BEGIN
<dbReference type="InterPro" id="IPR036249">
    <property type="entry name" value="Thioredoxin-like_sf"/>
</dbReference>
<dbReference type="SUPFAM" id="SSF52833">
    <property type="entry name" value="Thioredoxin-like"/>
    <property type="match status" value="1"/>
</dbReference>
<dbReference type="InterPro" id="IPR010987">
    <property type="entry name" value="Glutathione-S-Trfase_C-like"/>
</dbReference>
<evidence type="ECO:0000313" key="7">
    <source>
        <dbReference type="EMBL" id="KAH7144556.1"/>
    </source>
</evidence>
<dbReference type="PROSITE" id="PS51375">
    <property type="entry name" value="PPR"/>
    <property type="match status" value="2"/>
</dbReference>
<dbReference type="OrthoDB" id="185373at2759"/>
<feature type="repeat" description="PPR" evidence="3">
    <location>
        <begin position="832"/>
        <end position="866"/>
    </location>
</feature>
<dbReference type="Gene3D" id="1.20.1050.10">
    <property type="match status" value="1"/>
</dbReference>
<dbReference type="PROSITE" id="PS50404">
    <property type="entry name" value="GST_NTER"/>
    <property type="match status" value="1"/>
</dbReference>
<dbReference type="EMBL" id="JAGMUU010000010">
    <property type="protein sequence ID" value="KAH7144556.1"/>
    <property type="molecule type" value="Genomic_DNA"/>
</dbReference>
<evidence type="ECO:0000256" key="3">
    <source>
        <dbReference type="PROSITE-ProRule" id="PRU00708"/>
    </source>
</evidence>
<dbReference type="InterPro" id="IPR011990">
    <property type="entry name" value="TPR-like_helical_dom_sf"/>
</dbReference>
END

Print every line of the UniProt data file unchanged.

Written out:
<dbReference type="InterPro" id="IPR036249">
    <property type="entry name" value="Thioredoxin-like_sf"/>
</dbReference>
<dbReference type="SUPFAM" id="SSF52833">
    <property type="entry name" value="Thioredoxin-like"/>
    <property type="match status" value="1"/>
</dbReference>
<dbReference type="InterPro" id="IPR010987">
    <property type="entry name" value="Glutathione-S-Trfase_C-like"/>
</dbReference>
<evidence type="ECO:0000313" key="7">
    <source>
        <dbReference type="EMBL" id="KAH7144556.1"/>
    </source>
</evidence>
<dbReference type="PROSITE" id="PS51375">
    <property type="entry name" value="PPR"/>
    <property type="match status" value="2"/>
</dbReference>
<dbReference type="OrthoDB" id="185373at2759"/>
<feature type="repeat" description="PPR" evidence="3">
    <location>
        <begin position="832"/>
        <end position="866"/>
    </location>
</feature>
<dbReference type="Gene3D" id="1.20.1050.10">
    <property type="match status" value="1"/>
</dbReference>
<dbReference type="PROSITE" id="PS50404">
    <property type="entry name" value="GST_NTER"/>
    <property type="match status" value="1"/>
</dbReference>
<dbReference type="EMBL" id="JAGMUU010000010">
    <property type="protein sequence ID" value="KAH7144556.1"/>
    <property type="molecule type" value="Genomic_DNA"/>
</dbReference>
<evidence type="ECO:0000256" key="3">
    <source>
        <dbReference type="PROSITE-ProRule" id="PRU00708"/>
    </source>
</evidence>
<dbReference type="InterPro" id="IPR011990">
    <property type="entry name" value="TPR-like_helical_dom_sf"/>
</dbReference>